Liz Tsuji:  Then it’s not as high risk for the corporation. And it’s an opportunity for the small business. What they often will say is, “Oh, why don’t you become a subcontractor?” And that is so unhelpful, because I’ve been to many meetings where the minority subcontractors are going, “When are we going to get paid? And how come you keep pushing me to be a subcontractor when I never get paid as a subcontractor?” And you know I don’t know that that’s true for everybody, but I know whenever there’s a meeting, that’s the subject that comes up first. I worked with them, East Bay Mud for years. Their programs have changed so much recently, partly because they had all these financial issues themselves. But East Bay Mud used to have somebody who did their … On cubicles you know how there’s a little sign that tells you the name of the person?

Liz Tsuji:  And they had a particular vendor who just, they just made up little signs and people order from them and put the signs up and they would put the signs up. Well, in their system of streamlining their suppliers, they cut this company out and they went back and they protested and they said, “Well, you know what, we’ve done this for years. We’ve done a great job on it.” So PG, excuse me, East Bay Mud at that time they did a program, they said, “Okay, we’re going to carve this out for you because you have shown that you can do it.” And the person who had inherited it was a large corporation, a large supplier. And they actually didn’t like doing that. It was a little, I mean, because it’s an order that’s going to be, you know, 50, a 100, $200 every time.

So it worked out pretty well, but that’s a kind of carve out that can help. I’m not saying to make it so that they get the business no matter what, but a carve-out can do something that you could say, “Okay, this slot is for small businesses. And if we put somebody in here, we want to see that they can really perform, and then we will give them more opportunities if they keep performing.” So that’s the kind of thing that would really help people, but it’s work. And otherwise I’ve been to many seminars where large corporations will talk about it. And so one of the big ones will say, you know, I’ve heard them say things like, “Well, when we look at small businesses and minority businesses, we want to see $2 million a year for three years to show that you can perform. You cannot be, our business should not bring you more than 20% of your revenue.”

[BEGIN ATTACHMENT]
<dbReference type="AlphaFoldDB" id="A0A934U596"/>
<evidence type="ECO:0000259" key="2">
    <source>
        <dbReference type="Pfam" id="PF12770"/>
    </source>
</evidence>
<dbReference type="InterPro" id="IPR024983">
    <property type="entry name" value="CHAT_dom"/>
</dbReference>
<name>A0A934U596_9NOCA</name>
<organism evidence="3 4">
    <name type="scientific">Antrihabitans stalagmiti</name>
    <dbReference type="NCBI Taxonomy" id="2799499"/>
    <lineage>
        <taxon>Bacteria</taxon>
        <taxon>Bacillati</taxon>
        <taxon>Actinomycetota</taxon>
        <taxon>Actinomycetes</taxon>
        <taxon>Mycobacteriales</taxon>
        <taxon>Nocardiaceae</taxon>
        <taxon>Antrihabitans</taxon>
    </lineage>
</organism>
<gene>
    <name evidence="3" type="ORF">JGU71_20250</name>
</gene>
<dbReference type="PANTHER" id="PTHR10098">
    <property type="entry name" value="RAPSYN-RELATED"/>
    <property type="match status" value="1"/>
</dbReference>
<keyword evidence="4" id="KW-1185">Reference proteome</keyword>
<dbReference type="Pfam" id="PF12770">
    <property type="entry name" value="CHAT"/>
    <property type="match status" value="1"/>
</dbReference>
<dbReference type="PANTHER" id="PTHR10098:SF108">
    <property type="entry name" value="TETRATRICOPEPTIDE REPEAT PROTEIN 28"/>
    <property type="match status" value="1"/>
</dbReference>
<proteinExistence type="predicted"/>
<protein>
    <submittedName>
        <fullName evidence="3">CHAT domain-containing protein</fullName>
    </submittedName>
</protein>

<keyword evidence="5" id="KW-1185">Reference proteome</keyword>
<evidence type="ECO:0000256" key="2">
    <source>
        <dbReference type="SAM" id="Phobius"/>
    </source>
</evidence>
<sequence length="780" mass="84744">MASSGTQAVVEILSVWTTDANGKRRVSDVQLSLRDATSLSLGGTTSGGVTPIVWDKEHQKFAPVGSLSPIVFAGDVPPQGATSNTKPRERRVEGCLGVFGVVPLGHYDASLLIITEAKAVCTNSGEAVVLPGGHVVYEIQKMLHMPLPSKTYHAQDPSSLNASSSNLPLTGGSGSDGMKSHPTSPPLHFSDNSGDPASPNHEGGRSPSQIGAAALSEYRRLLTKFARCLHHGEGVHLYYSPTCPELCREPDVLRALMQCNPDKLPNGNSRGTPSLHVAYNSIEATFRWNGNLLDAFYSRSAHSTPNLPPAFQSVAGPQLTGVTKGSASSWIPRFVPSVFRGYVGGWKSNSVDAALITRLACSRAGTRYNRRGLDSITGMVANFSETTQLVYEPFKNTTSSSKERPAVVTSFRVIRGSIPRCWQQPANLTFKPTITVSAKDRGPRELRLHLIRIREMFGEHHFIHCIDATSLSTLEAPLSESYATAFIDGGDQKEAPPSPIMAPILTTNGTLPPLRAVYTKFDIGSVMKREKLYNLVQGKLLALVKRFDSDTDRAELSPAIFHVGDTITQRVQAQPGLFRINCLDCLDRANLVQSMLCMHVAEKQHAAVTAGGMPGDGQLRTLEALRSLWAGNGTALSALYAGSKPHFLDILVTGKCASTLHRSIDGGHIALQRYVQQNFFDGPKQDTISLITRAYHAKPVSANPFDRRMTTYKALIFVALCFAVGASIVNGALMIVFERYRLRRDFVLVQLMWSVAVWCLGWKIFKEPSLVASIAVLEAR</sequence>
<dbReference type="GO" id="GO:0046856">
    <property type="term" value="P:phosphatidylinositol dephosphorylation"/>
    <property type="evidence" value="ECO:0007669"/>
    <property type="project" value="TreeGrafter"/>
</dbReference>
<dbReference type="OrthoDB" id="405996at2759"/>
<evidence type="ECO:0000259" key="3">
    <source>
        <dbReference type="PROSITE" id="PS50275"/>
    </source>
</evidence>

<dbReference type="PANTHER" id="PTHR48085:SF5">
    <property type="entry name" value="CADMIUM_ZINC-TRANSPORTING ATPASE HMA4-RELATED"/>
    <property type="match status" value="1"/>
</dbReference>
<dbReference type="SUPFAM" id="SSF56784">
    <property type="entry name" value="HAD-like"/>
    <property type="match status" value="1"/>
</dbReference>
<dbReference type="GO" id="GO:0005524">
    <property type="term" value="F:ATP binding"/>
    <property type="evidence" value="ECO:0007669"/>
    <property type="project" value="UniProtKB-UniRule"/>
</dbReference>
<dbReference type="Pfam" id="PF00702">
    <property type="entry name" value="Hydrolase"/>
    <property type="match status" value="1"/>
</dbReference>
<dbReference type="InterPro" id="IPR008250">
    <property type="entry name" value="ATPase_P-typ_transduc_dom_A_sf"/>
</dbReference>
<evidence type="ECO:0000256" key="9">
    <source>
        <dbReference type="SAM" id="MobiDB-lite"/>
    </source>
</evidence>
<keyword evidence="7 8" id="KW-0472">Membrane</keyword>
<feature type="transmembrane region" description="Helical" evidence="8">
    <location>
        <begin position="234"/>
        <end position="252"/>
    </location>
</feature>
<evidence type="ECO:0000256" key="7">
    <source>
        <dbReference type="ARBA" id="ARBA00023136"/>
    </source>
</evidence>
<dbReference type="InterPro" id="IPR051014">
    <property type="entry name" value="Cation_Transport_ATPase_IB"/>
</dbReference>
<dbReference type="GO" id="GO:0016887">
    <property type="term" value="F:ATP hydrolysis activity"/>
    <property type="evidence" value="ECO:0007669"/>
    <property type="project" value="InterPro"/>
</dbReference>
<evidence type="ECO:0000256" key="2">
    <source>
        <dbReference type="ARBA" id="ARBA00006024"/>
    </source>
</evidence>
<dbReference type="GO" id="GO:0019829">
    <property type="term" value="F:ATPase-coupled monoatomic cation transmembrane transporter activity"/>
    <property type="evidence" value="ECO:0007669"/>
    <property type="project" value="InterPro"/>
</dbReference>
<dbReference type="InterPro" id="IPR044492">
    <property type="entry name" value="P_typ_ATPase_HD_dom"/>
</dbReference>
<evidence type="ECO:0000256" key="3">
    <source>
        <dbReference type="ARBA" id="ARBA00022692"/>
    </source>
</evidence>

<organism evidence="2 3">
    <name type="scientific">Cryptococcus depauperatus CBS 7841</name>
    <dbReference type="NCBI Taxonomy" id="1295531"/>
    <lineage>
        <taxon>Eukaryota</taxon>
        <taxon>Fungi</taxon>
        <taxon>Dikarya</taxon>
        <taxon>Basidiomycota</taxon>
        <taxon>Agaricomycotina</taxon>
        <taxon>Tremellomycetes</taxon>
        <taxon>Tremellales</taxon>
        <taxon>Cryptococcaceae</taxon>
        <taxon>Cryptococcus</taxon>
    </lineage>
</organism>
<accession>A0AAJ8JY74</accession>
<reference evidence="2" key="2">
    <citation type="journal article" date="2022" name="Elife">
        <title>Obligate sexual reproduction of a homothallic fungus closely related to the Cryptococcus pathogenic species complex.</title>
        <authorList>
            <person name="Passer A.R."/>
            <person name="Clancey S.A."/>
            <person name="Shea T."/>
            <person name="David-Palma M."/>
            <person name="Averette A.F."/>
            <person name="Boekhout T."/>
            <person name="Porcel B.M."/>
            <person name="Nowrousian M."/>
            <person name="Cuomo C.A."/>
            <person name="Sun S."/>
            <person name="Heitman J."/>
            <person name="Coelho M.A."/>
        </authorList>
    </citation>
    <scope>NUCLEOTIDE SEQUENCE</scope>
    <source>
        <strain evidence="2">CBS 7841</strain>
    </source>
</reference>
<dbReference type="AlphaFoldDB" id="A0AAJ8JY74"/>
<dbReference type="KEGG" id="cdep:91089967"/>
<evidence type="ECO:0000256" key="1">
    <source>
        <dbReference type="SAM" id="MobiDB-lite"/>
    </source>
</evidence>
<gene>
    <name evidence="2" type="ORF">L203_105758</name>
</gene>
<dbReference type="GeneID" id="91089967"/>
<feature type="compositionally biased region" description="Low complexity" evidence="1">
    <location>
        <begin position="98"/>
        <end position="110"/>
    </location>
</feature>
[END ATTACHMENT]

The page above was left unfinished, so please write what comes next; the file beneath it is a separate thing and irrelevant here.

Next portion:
And so that’s a big problem, because for small companies when they start working with a big company, they can be over 20% in a heartbeat. Those are rules that the large corporations tend. I mean, then they’re doing it there. They say they’re doing it for the small businesses’ protection. And in a way they are, because if they take that businesses, what I did the business could fold. And I’ve seen that with say a T-shirt company and they get all the T-shirt business that the company changes their mind, they fold. So it takes some serious planning to say, “Okay, we’re a large corporation, but we want to help small businesses. We’re going to help small women’s businesses, small minority businesses, and just in general for that matter, and also differently abled businesses, all of those things.” You might have to kind of say, “All right, let’s do this in a special way.”